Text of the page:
Loujain al Hathloul, a 31-year-old Saudi Arabia women’s rights activist, has now been released from prison after spending 1,000 days in custody for “promoting and advocating women’s rights.”
During her studies in Canada, she started publicly expressing her opinion on the ban for a woman to take the wheel in her home country, Saudi Arabia. After her studies graduating from the University of British Columbia in Vancouver, she decided to go back to her home to protest there. She gained immediate attention and became popular with the media when she arrived at Riyadh Airport and decided to record herself driving home with her father filming her from the passenger’s seat defying the ban. At the time Saudi Arabia’s Crown Prince Mohammed bin Salman was open to new social changes; however, he wanted to show his power so he kept attacking dissidents, jailing clerics, business people, and activists like Haltholul. In May 2018, Halthloul was arrested with several charges due to her protest and for defying the ban for driving. The court convicted Hathloul on charges of harming national security, seeking to change the Saudi political system, and using her relations with foreign governments and rights groups to “pressure the Kingdom to change its laws and systems,” according to a charge sheet her family published earlier in December.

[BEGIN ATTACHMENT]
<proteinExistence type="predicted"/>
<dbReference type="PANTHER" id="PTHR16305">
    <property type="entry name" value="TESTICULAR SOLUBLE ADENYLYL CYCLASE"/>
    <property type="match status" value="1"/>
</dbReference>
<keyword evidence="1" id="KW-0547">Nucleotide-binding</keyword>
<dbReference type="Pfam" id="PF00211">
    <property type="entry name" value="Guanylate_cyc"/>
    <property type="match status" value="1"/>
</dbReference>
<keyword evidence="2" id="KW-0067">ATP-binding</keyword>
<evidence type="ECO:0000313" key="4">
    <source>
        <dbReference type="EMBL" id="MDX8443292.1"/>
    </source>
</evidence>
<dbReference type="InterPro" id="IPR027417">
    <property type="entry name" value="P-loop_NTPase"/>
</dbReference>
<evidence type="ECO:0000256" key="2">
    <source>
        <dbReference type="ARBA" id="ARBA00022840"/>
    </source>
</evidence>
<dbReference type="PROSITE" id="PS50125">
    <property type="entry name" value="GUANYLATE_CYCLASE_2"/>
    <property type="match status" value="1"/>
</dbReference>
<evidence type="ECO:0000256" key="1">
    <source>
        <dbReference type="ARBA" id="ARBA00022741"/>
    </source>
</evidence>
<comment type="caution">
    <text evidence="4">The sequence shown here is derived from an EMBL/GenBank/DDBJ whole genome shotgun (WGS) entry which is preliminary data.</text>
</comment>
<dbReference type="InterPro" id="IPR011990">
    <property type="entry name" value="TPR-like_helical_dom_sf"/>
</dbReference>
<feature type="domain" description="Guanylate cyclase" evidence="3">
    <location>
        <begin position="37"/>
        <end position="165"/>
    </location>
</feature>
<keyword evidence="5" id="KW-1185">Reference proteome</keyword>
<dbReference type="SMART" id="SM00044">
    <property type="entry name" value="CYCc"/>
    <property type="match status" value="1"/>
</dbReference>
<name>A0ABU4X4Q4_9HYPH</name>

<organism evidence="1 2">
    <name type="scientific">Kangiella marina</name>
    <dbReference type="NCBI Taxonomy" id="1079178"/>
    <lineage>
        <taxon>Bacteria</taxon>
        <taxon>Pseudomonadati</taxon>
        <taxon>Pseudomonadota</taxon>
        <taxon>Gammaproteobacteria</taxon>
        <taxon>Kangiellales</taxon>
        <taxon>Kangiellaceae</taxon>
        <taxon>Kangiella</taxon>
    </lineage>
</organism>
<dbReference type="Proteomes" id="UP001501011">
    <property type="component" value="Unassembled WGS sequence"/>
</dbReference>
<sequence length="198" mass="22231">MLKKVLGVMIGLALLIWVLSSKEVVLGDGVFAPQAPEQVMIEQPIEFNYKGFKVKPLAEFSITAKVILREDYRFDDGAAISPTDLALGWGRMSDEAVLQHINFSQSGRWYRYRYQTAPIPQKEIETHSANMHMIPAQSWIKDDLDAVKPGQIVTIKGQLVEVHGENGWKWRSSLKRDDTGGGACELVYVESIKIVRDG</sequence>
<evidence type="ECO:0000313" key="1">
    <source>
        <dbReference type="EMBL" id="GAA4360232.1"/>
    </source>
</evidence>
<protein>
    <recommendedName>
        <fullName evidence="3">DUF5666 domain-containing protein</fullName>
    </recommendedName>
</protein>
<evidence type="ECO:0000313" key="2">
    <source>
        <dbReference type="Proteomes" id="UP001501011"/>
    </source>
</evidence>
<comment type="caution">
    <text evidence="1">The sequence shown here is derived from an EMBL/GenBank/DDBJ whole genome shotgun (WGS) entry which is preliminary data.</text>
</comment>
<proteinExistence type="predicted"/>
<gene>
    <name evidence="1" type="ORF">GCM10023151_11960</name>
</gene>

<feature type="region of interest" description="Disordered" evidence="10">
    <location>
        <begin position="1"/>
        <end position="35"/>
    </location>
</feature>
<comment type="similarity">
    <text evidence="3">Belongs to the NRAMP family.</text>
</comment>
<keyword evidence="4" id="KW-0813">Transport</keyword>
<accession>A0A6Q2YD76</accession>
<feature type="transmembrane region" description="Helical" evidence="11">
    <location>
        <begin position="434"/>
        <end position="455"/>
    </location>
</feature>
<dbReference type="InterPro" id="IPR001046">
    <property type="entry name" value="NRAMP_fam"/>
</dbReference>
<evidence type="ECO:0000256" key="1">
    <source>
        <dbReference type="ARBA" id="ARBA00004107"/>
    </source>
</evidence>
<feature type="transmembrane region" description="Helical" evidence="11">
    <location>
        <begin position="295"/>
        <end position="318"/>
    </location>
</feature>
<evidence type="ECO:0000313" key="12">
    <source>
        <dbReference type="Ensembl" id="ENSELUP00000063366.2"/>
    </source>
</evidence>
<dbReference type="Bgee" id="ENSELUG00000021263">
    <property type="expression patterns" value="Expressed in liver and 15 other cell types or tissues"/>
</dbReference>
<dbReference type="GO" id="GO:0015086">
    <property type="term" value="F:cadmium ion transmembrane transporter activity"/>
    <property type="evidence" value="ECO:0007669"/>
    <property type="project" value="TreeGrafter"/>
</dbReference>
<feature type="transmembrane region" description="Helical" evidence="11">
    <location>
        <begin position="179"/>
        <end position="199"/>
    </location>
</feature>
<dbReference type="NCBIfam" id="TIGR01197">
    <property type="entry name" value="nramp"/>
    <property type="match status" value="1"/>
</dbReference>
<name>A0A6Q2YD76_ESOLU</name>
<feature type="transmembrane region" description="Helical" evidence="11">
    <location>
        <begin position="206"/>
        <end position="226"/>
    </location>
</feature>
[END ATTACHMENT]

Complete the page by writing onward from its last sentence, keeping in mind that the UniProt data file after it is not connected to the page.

“My sister is not a terrorist, she is an activist,” her sister, Lina al-Hathloul, said in a statement on Monday.
The aftermath of the matter was the judge sentenced her to five years and eight months in prison. During her time in prison, Al Hathloul’s family claims she was subject to electric shocks and sexually harassed along with the many other detained women’s rights activists.
In an interview conducted by The Guardian, “We asked her: ‘When you were in prison, you said you were fine.’ She said: ‘What did you want me to do? An electric gun was on my ear. They were ready to electrocute me.’”
Hathloul’s release comes less than a week after the White House called on the kingdom to release political prisoners. President Joe Biden has promised to urge Saudi Arabia into improving its rights record, indicating a difference from former President Donald Trump’s hesitation to criticize the kingdom’s ramped-up crackdown on disagreement during his presidency.
Moments after her release, President Joe Biden confirmed that al-Hathloul indeed was free and called it “welcome news” on Twitter.
“We’re excited (about her release), but the fight for justice is not over yet,” Hathloul’s brother, Walid al-Hathloul, told CNN before the announcement.
She and her family are still protesting her freedom as she still has a five-year travel ban and three-year probation that will not allow her to return to activism without risking getting arrested again.
“Any release that does not include an independent investigation of the charges, does not include lifting the travel ban, does not include dropping the charges, is not freedom,” said Walid al-Hathloul according to CNN. “Therefore we’re far away from justice.”